It is now recognized that it is the low- and middle-income countries that face the greatest burden of diabetes. However, many governments and public health planners still remain largely unaware of the current magnitude, or, more importantly, the future potential for increases in diabetes and its serious complications in their own countries.
This section of the IDF Diabetes Atlas looks at the global burden of diabetes. It points out the consequences of inaction by revealing the mortality caused by diabetes as well as the mounting health expenditures in countries around the world.
The first part presents estimates of the prevalence of diabetes mellitus and impaired glucose tolerance (IGT) for 216 countries and territories for the years 2010 and 2030; it also looks at the global trends in diabetes in the young and provides estimates for type 1 diabetes in children and adolescents.
Diabetes can lead to complications, the consequences of which can include blindness, kidney damage, and foot ulcers that can result in amputation. There is no single definition for each type of complication (e.g. retinopathy, neuropathy or nephropathy) so studies of the occurrence of diabetes complications are often hard to compare. There have been relatively few studies and a review of most of these studies is available in the Diabetes Atlas, third edition 1 . However, this edition addresses depression, an important condition that is common in people with diabetes. A survey on national diabetes programmes, reported in National Diabetes Programmes, found that psychological and behavioural issues received less attention than other aspects of diabetes care. This section summarizes a review of studies of diabetes and depression, and shows the significance of depression in affecting both the quality of life of people with diabetes and how well diabetes is controlled.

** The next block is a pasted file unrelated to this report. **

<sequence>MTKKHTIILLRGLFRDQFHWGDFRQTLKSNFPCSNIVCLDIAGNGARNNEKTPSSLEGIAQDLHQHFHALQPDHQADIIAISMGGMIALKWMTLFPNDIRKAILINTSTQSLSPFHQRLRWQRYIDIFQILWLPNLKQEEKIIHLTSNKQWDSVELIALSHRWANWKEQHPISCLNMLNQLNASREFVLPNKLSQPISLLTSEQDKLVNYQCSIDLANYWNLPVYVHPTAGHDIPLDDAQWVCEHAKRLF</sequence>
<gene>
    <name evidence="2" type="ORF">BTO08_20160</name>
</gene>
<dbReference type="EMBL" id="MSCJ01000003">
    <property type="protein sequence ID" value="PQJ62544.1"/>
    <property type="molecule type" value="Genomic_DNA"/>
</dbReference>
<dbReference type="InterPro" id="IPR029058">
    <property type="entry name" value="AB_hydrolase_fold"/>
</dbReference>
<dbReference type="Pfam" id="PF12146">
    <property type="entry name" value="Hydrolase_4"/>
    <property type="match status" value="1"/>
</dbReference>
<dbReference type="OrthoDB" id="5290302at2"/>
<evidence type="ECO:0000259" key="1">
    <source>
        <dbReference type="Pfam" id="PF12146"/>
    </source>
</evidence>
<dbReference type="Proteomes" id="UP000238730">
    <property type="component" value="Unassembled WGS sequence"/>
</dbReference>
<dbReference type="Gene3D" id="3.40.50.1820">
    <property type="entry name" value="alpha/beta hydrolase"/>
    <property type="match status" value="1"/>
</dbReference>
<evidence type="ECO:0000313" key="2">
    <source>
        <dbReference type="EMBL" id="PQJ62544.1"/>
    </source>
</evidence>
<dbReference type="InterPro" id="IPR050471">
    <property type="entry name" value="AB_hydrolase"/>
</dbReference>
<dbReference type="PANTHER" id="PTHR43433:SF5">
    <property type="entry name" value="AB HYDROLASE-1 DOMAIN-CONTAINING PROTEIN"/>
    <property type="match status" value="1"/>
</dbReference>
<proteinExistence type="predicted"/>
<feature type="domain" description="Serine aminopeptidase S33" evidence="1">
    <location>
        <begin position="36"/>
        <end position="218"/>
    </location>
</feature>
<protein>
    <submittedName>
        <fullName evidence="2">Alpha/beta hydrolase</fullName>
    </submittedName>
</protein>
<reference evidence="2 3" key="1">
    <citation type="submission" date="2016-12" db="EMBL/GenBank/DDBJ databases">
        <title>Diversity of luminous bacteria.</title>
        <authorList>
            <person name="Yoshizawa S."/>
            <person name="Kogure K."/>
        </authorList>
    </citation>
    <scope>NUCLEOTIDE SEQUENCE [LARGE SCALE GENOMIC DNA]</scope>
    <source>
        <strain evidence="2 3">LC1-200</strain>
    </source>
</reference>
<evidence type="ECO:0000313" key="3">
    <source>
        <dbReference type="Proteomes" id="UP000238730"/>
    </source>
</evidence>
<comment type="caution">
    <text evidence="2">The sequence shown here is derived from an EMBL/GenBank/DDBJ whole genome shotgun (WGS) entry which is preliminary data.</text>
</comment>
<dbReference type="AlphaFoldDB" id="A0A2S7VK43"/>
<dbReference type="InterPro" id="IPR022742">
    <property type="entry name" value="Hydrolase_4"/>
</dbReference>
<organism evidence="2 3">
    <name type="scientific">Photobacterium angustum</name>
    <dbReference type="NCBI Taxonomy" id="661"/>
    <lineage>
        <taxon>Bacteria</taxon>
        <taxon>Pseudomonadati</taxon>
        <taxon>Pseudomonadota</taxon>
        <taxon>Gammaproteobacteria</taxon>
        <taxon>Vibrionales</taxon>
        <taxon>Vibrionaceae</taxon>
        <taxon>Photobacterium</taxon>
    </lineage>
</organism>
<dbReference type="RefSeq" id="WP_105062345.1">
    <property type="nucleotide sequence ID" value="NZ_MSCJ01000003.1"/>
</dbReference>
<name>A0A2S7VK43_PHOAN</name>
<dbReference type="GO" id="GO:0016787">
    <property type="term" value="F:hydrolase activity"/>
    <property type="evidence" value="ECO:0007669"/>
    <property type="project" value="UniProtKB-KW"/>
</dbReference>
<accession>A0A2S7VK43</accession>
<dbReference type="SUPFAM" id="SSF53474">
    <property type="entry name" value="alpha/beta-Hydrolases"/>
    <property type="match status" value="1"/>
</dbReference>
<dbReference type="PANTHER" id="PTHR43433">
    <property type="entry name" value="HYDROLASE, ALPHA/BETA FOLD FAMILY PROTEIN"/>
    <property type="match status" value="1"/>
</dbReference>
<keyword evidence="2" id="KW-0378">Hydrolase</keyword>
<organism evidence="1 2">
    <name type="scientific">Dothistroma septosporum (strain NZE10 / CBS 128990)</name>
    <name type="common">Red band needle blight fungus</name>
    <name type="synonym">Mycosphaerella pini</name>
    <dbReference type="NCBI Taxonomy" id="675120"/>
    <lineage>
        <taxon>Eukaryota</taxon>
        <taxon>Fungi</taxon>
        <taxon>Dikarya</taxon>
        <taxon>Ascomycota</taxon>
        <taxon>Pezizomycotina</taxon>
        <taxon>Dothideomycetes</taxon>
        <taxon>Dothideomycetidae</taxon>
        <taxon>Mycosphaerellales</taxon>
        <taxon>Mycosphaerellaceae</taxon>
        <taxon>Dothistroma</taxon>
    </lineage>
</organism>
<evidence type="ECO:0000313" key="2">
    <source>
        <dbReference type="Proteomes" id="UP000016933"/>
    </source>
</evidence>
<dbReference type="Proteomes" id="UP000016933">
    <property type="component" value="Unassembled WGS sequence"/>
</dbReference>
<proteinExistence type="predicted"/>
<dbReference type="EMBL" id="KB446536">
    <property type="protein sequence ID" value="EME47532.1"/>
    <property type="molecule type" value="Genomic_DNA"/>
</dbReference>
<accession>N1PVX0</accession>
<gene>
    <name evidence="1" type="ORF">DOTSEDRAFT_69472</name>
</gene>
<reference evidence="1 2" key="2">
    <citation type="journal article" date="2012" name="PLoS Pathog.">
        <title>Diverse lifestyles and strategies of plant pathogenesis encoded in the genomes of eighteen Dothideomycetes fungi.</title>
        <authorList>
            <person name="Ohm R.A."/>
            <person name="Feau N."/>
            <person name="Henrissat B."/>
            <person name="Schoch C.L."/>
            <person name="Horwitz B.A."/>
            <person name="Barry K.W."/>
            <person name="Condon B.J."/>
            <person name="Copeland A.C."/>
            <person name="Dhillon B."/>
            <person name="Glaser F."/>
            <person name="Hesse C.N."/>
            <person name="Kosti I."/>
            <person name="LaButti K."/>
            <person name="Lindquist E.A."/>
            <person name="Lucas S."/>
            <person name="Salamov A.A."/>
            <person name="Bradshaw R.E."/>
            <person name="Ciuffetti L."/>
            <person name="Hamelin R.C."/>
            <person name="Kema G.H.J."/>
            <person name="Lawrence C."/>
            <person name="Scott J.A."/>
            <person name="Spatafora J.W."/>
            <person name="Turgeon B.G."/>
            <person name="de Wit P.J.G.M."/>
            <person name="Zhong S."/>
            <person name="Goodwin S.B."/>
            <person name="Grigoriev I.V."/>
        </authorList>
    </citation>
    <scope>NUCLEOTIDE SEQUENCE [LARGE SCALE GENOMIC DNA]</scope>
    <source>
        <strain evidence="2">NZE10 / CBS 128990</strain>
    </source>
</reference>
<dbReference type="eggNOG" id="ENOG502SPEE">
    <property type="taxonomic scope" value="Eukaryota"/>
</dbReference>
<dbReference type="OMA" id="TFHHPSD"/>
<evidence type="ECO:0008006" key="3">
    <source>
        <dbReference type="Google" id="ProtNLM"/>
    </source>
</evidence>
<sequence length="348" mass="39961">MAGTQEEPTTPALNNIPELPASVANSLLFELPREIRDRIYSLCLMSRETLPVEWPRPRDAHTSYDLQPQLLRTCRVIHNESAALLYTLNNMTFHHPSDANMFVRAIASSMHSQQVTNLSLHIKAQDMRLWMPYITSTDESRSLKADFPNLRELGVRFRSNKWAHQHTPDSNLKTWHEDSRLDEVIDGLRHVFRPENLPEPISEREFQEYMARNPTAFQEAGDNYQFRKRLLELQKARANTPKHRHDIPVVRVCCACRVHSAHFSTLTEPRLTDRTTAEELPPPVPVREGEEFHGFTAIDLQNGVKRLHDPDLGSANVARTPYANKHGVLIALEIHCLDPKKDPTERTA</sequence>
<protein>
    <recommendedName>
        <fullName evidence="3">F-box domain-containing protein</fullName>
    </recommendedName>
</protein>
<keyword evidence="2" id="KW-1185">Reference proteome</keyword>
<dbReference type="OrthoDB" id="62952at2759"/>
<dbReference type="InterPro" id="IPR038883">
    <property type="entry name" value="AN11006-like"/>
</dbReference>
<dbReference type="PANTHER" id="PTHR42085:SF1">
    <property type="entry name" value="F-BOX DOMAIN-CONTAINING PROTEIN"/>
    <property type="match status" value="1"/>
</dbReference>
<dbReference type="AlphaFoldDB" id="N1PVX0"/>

Estimates of the mortality burden related to diabetes for 2010 are also presented in this section, deaths that are largely preventable through public health action directed at primary prevention of diabetes in the population and improvement of care for all people with diabetes.
In addition, this section examines the economic impact of diabetes and provides estimates of national health expenditures to treat and prevent diabetes and its complications for the years 2010 and 2030. The results show that more than 80% of expenditures for medical care for diabetes are made in the world’s economically richest countries, not in the low and middle-income countries where over 70% of people with diabetes live. In the world’s poorest countries, not enough is spent to provide even the least expensive life-saving diabetes drugs.
1: International Diabetes Federation. The Diabetes Atlas. Third Edition. Brussels: International Diabetes Federation; 2006.
|Total world population (billions)||7.0||8.4|
|Adult population (20-79 years, billions)||4.3||5.6|
|Diabetes and IGT (20-79 years)|
|Global prevalence (%)||6.6||7.8|
|Comparative prevalence (%)||6.4||7.7|
|Number of people with diabetes (millions)||285||438|
|Global prevalence (%)||7.9||8.4|
|Comparative prevalence (%)||7.8||8.4|
|Number of people with IGT (millions)||344||472|
Diabetes mellitus (DM) is now one of the most common non-communicable diseases globally. It is the fourth or fifth leading cause of death in most high-income countries and there is substantial evidence that it is epidemic in many economically developing and newly industrialized nations. Complications from diabetes, such as coronary artery and peripheral vascular disease, stroke, diabetic neuropathy, amputations, renal failure and blindness are resulting in increasing disability, reduced life expectancy and enormous health costs for virtually every society. Diabetes is undoubtedly one of the most challenging health problems in the 21st century.